It’s impossible to deny that Agnieszka Holland’s In Darkness is a well made film with a lot on its mind. It might even be said to be an important film. This, however, doesn’t mean that this is a pleasant movie. In fact—despite flashes of humanity to one side—it’s one of the grimmest and claustrophobically unpleasant movies I can recall. I don’t say this to dissuade anyone from seeing the film, but I think it’s only fair to note this fact. Still, you don’t expect Holocaust stories to be “fun,” so it might be a measure of its success that the film is disturbing.
This is a fact-based story about Leopold Socha (Robert Wiedkiwicz), a plumber and sewer worker in Lvov, Poland, who became a hero largely against his will, and certainly not by intent. In fact, he’s really a pretty dishonest fellow who augments his earnings via small-time criminal activities. He has no intention of helping the Jews he finds hiding from the invading Nazis in the sewer—at least until they offer him money. As far as he’s concerned, they’re strictly a money-making proposition. It’s only over the course of the film that he finds himself actually caring about these people and helping them without getting anything out of it—and in the face of grave danger.
The details of the Jews lives—and often deaths—in the sewers are the center of the film, and where the film is at its most grim. Some of these scenes are almost unbearable. Holland is very good at capturing the discomfort, the filth, the stench, the claustrophobia and what must have been the most mind-numbing boredom of the incredible 14 months these people spent hiding in the sewers. This is powerful stuff, but from a dramatic standpoint the entire weight rests on the shoulders of one unwilling hero.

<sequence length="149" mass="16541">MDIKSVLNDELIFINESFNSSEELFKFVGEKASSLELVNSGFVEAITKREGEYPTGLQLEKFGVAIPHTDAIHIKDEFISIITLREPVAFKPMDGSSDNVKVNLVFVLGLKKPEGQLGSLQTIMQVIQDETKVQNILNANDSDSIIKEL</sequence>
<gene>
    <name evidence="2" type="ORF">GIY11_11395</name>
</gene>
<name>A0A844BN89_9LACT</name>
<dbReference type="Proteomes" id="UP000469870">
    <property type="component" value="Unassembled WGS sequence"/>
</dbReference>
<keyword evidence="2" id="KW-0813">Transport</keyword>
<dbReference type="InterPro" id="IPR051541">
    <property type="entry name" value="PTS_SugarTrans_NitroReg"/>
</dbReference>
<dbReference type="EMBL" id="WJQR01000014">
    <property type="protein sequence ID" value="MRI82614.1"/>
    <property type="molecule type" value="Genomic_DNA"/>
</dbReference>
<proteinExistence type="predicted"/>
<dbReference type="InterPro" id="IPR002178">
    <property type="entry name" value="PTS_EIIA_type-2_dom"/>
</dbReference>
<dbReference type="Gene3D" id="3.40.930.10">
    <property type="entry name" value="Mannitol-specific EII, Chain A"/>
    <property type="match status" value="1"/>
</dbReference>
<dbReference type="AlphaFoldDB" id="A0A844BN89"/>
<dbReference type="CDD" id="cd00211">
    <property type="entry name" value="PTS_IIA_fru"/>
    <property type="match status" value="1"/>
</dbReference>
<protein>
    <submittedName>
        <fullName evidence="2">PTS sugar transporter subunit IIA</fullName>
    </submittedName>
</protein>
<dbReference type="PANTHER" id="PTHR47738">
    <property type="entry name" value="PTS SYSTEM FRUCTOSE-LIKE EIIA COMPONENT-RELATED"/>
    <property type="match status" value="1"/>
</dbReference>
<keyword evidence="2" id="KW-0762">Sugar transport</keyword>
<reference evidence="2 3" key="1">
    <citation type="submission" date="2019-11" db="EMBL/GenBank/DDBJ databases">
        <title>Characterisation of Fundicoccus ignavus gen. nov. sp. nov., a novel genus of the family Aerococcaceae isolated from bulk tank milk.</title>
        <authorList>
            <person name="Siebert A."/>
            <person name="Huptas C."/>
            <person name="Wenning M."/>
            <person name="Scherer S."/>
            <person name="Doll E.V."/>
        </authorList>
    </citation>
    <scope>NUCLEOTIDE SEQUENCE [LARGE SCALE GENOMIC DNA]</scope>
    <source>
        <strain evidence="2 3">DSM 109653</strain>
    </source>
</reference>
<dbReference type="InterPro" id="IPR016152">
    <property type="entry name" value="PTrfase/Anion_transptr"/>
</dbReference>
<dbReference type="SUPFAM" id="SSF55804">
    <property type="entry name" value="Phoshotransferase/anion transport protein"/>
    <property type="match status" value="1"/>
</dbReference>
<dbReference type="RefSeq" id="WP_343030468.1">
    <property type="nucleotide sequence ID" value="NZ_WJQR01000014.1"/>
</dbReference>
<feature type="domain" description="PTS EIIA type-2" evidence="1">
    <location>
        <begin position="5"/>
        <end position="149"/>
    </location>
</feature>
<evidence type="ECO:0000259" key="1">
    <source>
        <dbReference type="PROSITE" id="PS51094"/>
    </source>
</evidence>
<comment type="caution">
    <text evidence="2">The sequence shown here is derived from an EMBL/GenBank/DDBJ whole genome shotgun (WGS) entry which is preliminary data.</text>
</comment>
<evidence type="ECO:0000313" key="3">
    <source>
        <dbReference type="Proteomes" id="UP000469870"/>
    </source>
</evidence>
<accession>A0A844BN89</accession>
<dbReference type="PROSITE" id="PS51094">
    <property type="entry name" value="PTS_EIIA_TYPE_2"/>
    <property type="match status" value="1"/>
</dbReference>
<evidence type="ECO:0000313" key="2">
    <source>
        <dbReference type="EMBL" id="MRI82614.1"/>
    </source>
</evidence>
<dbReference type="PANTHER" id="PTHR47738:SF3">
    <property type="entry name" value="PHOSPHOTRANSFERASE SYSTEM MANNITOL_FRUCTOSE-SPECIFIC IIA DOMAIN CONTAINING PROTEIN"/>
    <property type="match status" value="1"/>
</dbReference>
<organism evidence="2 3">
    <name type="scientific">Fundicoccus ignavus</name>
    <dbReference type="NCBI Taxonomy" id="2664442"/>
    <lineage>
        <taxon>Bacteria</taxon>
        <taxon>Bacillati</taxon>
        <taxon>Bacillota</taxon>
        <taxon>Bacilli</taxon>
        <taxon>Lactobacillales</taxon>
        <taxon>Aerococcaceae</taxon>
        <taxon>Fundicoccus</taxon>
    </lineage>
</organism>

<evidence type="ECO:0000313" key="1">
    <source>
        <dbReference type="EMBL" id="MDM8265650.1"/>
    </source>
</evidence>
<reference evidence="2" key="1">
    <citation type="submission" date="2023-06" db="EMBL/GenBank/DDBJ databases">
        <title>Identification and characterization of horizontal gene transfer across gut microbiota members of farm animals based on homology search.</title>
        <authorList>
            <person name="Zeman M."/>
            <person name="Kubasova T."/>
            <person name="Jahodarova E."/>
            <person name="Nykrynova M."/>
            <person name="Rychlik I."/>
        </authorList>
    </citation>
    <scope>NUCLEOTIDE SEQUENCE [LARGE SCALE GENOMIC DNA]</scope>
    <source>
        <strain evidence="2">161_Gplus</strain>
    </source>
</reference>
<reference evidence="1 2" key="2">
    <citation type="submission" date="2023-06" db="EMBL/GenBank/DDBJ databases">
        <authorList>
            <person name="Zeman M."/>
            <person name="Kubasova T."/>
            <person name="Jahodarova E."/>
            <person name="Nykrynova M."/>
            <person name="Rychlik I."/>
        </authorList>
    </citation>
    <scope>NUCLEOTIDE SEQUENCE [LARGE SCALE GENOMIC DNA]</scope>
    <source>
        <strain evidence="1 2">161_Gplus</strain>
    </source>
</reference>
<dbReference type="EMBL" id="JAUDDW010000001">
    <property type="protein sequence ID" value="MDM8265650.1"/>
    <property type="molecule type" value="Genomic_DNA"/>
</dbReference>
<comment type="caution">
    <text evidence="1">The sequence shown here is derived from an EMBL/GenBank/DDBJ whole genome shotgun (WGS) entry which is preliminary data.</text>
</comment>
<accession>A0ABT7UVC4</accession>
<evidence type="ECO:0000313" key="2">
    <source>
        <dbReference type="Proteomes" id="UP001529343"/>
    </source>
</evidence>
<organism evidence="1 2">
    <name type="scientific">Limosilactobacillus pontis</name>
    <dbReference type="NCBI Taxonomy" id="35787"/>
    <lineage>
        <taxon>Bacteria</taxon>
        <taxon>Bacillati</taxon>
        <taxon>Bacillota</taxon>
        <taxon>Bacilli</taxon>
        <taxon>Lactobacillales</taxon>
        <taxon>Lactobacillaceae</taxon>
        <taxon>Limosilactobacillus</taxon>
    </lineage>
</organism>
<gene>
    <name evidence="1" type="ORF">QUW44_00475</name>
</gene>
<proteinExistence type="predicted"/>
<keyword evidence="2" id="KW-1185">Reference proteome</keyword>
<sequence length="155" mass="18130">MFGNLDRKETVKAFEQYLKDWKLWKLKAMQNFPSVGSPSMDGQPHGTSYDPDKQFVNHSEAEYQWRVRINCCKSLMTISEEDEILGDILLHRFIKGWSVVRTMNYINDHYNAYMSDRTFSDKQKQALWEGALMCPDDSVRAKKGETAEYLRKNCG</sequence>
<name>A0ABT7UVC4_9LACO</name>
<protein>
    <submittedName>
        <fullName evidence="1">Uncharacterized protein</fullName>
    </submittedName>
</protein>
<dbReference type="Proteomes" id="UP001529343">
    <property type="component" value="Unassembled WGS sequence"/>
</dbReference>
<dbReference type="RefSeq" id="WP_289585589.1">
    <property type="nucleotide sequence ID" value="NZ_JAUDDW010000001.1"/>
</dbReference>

The film is very carefully and cleverly—and maybe a little too slickly—built around Socha’s discovery of his own genuine humanity. It starts simply enough when his wife (Kinga Preis) tells Socha the very obvious (but not to him) fact that not only are Jews just like the two of them, but that Jesus was himself a Jew. That only plants the seed, though, and it isn’t an easily cultivated one. Even when it first really shows itself, Socha is essentially ashamed of his newfound humanity. Rather than merely accept the fact that he’s going to continue helping his charges without pay, he furtively gives the money to their leader so that he may appear to be paying Socha in front of the others. The relationship becomes increasingly complex over the course of the film, and despite the quality of the rest of the film, Socha is the character you’re most likely to come away from the film remembering. Maybe that’s as it should be, since Socha is ultimately the one bright spark in the lives of the people he comes to call “my Jews.”
In other respects, In Darkness may be historically accurate, but it occasionally feels too carefully doled out in specific dramatic set pieces. Ultimately, however, its power is greater than its shortcomings. Rated R for violence, disturbing images, sexuality, nudity and language.